Despite all of the recent attention to death and the process of dying in America, direct and heart-centered conversations about death are still rare—and patients and families frequently have unmet needs. As part of our work at Commonweal, we have listened deeply to people talking about these issues for decades. Our vision for this series is to contribute to a growing conversation about death in America. We’d like to create a public space where questions of death and dying can be explored in safety and without judgment. The following conversations are part of this growing series.

For links to all conversations in this series, see The New School’s website.

Home Funerals on YouTube, MN first certified green cemetery, Facebook announcement, Krista Tippett‏

Minnesota Threshold Network Meeting Minutes of April 30, 2012

Attendees: Linda Bergh, Becky Bohan, Marianne Dietzel, Eli Effinger-Weintraub, Heather Halen, Kathy Huset, Kyoko Katayama, Nancy Manahan, Marijane Tessman, Julie Tinberg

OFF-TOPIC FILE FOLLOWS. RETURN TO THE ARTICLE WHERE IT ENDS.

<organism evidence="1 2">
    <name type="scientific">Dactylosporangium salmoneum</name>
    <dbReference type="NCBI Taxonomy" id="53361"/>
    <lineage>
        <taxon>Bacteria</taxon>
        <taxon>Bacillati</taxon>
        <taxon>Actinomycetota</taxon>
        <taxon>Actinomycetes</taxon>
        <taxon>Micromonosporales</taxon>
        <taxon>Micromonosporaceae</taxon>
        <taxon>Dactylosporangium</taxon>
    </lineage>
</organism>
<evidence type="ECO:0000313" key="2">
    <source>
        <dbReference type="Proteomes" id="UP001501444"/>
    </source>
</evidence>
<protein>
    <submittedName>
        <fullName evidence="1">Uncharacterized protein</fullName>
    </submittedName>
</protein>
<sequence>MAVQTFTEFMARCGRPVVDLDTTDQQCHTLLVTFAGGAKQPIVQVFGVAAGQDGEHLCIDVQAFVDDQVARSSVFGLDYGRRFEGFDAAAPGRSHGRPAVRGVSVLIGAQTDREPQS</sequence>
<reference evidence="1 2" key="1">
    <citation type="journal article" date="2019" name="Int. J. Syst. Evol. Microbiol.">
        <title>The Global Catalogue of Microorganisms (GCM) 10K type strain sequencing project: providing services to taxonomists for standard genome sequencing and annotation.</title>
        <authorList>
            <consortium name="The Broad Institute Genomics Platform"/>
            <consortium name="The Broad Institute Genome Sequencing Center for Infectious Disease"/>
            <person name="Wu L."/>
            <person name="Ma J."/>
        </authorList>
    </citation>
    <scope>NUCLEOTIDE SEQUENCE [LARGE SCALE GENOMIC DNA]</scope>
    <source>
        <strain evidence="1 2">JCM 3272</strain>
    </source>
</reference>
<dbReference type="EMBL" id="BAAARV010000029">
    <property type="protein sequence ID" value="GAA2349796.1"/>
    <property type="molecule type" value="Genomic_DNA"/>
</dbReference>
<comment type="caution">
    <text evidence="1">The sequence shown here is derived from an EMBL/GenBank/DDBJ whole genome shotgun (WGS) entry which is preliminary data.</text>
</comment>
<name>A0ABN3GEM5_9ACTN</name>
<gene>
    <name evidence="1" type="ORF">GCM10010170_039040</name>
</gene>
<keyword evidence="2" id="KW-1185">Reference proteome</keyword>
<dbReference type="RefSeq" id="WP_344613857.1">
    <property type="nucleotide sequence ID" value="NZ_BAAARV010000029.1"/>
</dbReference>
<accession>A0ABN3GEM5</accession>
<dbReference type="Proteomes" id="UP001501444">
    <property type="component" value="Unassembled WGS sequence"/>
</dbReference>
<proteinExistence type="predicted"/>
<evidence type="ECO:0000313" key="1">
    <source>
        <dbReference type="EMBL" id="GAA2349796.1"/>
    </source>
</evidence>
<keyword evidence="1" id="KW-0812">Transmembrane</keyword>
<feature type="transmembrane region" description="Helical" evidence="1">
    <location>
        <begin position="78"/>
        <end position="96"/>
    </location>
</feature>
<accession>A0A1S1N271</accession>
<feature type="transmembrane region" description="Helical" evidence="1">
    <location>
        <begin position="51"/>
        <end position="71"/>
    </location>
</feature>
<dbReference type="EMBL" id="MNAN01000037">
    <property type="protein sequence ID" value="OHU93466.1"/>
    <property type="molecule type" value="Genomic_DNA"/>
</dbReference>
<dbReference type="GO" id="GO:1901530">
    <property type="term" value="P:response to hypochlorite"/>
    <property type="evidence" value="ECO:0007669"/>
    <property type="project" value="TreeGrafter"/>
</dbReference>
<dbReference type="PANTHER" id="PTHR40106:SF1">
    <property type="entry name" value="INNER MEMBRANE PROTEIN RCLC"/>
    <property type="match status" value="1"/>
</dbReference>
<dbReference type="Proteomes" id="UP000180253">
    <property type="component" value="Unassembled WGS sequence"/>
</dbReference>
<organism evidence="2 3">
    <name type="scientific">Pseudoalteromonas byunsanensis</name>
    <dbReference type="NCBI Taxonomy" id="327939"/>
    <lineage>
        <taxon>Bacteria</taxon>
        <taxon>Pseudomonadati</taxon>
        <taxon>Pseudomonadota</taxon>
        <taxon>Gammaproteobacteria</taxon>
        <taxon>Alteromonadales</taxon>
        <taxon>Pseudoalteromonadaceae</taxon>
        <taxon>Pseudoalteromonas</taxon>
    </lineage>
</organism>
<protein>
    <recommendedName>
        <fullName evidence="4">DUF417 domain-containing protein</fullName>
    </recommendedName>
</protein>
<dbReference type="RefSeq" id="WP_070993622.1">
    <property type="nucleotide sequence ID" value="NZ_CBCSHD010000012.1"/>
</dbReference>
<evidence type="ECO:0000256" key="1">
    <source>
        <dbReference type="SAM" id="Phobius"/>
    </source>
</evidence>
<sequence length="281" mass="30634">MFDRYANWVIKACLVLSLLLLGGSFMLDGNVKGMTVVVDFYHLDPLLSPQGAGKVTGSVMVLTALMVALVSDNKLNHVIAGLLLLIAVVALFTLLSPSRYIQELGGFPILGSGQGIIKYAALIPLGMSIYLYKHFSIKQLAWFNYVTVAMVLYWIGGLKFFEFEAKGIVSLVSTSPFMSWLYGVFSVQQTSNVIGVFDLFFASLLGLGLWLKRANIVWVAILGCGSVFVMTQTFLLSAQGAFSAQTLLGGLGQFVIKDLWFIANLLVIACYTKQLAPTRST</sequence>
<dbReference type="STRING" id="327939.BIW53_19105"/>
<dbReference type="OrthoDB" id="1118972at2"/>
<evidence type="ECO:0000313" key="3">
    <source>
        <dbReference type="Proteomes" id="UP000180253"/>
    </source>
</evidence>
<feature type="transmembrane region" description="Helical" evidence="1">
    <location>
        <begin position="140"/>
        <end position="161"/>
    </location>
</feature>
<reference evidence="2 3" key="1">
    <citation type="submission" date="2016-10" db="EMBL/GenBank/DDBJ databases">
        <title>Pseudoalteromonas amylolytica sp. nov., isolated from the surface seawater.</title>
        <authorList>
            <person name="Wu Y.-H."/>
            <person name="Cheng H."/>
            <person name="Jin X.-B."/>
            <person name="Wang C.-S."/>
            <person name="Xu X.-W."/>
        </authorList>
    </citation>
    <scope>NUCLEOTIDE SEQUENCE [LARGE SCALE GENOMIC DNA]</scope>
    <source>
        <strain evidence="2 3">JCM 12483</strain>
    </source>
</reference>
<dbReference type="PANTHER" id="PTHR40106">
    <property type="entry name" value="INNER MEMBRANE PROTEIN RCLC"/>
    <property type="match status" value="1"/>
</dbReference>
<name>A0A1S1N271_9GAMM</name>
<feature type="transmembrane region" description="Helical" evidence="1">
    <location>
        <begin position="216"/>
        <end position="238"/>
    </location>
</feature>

April 22: Heather and Julie presented at Macalester-Plymouth United Church. An excellent nine-minute edited clip of their talk is available on YouTube.

April 28: MTN members visited Mound Cemetery of Brooklyn Center , Minnesota’s first cemetery to be certified by the Green Burial Council! Mound Cemetery received one leaf, which signifies a hybrid burial ground, where conventional and green gravesites may be side by side.; Two leaves means a natural burial ground; three leaves, a conservation burial ground. (For more information on green cemeteries nationally, see

Linda reported on the advanced directive class. Attendees are writing letters about their values and ethics to their families and designated agents. At least as important as completing the advanced directive paperwork are conversations with family members and personal agents so everyone involved is clear about our wishes if we cannot speak for ourselves. Heather mentioned that advanced directives should be in place throughout our lives, since accidents and life-threatening illnesses can occur at any age.


The annual MTN Public Information Forum will be at Washburn Library on Tuesday, June 12 at 6 pm. There will be two new speakers this year. Please notify your friends, libraries, churches, senior centers, neighborhood newsletters, co-ops, and hospices with whom you have connections, and post this event on Facebook and Twitter.  Here’s a 63-word paragraph with the essential information; feel free to modify/condense it:

Family-Directed After-Death Care and Green Burials